WASHINGTON — The Internal Revenue Service has announced a new ERC withdrawal process to help businesses that submitted improper Employee Retention Credit claims. The process allows certain businesses that claimed the ERC but are now uncertain about their eligibility to withdraw the claim and avoid any potential penalties or interest.
The announcement follows the IRS’ Sept. 14 decision to temporarily pause ERC processing until December 31, 2023, due to a flood of improper claims filed through third-party promoters that convinced ineligible companies to claim the credit. The withdrawal process is intended to help honest business owners who were misled by these third-party “ERC mills,” as the IRS will not levy tax penalties for withdrawn ERC claims. Withdrawing a claim that was made with willful fraudulence, however, may still result in civil or criminal fraud investigations and prosecutions, if appropriate.
The new ERC withdraw process is available to business owners who filed for ERC but have not yet received a refund and businesses that have yet to cash their refund checks.
“The IRS is committed to helping small businesses and others caught up in this onslaught of Employee Retention Credit marketing,” said IRS Commissioner Danny Werfel. “The aggressive marketing of these schemes has harmed well-meaning businesses and organizations, and some are having second thoughts about their claims. We want to give these taxpayers a way out. The withdrawal option allows employers with pending claims to avoid future problems, and we encourage them to closely review the withdrawal option and the requirements.”
Who Can Request to Withdraw ERC?
As stated on the IRS website, employers can use the ERC claim withdrawal process if all of the following apply:
- They made the claim on an adjusted employment return (Forms 941-X, 943-X, 944-X, CT-1X).
- They filed the adjusted return only to claim the ERC, and they made no other adjustments.
- They want to withdraw the entire amount of their ERC claim.
- The IRS has not paid their claim, or the IRS has paid the claim, but they haven’t cashed or deposited the refund check.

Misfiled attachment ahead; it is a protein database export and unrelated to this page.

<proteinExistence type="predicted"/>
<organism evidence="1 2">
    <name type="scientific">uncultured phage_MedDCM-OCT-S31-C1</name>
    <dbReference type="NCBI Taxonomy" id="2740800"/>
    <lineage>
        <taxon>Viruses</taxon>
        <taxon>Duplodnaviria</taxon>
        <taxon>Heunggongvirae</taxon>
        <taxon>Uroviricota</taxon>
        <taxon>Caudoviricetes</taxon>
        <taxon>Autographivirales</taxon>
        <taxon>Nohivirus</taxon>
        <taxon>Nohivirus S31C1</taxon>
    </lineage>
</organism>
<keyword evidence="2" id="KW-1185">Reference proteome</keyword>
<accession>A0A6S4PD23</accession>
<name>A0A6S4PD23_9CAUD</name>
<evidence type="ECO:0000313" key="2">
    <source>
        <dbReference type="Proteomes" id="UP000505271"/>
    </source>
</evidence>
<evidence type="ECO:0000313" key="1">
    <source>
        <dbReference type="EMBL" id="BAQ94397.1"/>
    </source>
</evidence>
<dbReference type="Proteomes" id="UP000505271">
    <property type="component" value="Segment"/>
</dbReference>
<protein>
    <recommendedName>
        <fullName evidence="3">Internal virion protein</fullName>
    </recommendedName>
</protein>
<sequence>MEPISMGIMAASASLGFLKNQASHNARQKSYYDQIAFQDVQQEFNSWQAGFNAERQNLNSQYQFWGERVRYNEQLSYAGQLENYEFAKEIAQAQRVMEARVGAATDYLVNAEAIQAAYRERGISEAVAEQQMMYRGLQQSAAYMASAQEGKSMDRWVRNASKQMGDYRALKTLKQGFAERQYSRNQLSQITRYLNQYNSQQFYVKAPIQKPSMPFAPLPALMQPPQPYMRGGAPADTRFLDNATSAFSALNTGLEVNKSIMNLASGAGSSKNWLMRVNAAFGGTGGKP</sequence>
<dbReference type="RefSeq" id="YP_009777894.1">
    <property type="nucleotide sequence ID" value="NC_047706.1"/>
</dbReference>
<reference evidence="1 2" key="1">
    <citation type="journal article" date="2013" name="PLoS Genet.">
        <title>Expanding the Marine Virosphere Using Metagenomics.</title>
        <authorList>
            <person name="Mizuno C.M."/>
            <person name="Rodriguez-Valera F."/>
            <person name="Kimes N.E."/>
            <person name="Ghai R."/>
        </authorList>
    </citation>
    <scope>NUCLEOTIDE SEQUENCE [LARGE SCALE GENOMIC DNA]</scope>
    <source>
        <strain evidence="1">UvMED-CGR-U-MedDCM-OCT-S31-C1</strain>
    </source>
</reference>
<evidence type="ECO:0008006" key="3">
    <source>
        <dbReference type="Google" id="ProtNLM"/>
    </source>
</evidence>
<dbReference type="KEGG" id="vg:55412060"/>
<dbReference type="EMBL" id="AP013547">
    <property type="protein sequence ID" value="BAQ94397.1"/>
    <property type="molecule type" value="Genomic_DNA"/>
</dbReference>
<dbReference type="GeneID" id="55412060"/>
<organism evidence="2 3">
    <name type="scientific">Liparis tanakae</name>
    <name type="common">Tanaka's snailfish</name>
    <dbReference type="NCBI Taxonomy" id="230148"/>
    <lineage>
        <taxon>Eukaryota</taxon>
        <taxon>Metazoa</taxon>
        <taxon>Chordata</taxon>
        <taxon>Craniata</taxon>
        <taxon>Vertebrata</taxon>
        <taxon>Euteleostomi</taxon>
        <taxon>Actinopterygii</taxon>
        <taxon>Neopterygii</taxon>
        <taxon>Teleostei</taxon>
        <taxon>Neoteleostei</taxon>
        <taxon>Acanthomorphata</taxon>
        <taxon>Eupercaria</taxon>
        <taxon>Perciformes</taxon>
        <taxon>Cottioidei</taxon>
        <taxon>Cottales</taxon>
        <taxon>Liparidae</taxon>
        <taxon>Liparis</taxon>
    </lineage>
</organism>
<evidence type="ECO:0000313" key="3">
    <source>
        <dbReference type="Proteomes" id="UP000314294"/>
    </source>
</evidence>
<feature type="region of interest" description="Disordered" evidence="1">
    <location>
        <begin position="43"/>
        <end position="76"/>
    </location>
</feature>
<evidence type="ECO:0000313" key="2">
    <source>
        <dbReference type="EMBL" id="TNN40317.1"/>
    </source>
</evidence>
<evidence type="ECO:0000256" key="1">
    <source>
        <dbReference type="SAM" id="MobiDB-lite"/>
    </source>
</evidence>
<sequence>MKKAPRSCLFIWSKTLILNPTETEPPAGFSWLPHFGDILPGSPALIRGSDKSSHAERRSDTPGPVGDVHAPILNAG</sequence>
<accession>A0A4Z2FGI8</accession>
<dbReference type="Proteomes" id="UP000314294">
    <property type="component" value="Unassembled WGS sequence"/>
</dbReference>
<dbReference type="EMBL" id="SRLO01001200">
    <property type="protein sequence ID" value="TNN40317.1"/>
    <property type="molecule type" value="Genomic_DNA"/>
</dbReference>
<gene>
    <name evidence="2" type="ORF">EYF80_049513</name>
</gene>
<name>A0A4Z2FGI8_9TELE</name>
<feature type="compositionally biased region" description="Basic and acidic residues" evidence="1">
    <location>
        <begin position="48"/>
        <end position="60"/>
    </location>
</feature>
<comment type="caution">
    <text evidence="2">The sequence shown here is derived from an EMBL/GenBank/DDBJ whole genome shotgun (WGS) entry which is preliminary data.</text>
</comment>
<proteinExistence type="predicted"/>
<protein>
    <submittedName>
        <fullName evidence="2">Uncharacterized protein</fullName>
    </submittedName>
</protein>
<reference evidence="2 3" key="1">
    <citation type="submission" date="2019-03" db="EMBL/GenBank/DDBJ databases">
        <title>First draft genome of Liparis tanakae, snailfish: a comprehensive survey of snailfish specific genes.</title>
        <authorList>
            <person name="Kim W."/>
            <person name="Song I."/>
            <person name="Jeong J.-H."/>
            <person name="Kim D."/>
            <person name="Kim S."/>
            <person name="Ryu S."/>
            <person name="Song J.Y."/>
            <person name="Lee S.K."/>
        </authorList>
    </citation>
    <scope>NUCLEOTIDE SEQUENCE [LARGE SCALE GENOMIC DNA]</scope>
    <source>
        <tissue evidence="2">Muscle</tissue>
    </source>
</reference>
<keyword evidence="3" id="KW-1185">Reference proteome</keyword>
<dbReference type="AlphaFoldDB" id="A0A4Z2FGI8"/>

Taxpayers who are not eligible to use the withdrawal process can reduce or eliminate their ERC claim by filing an amended return to reverse the claim.
What the ERC Withdraw Option Means for Business Owners
Withdrawing the claim allows businesses that may have filed improper or false claims to avoid tax penalties, interest payments, and the headache of an IRS audit. However, a lot of money is on the line. Depending on the size of the business, ERC claims can provide tax refunds worth thousands or even millions of dollars. Business owners who made legitimate claims should not have to forfeit significant tax refunds they truly qualify for. However, the ERC is a complex tax credit, and being certain about your eligibility status can be difficult without expert advice from a qualified tax professional.
Be Certain About Your Eligibility Before Requesting ERC Withdrawal
Business decision-makers can reevaluate their ERC filing using the IRS’ new Eligibility Checklist and determine if they may not qualify for the credits they claimed. However, tax professionals agree the IRS checklist does not provide sufficient quantitative analysis to make a definitive determination on your quarterly eligibility status. To help business owners make a better-informed decision, Omega provides a comprehensive ERC Compliance Review to assess existing ERC claims for compliance with IRS eligibility rules on a quarter-by-quarter basis. Our review report will identify any potential liabilities or errors in your ERC claims and recommend ways to solve those problems, which could include filing amended claims, withdrawing your existing claims, or waiting for the IRS to process your claims.
The IRS has significantly slowed down its ERC processing since the Sept. 14 moratorium, which is currently scheduled to last until the end of 2023. This slowdown allows business owners extra time to closely inspect their eligibility status and feel confident they’re making the best decision for their company’s financial future.
If you have already received your refunds for the ERC you claimed, but are now nervous about having to pay back the money, OAS can also review your original claim, and if it is problematic, we can help you pay back the IRS as part of their new settlement program, which is designed to help taxpayers who were duped by unscrupulous ERC promoters pay back their claims with little or no penalties and minimal interest.
Finally, if the IRS has already contacted you and notified you that it is commencing an audit of your ERC claims, the Tax Controversy Group at Omega is able to represent you before the IRS during your audit and any appeals process that might occur. The head of our Tax Controversy Group, Tracy Martinez, is an attorney with over thirty years of experience with the U.S. Department of Justice, Tax Division, and the IRS Office of Chief Counsel. Ms. Martinez and her team are experts in the ERC rules and guidance, and we are ready to help you resolve your IRS issues.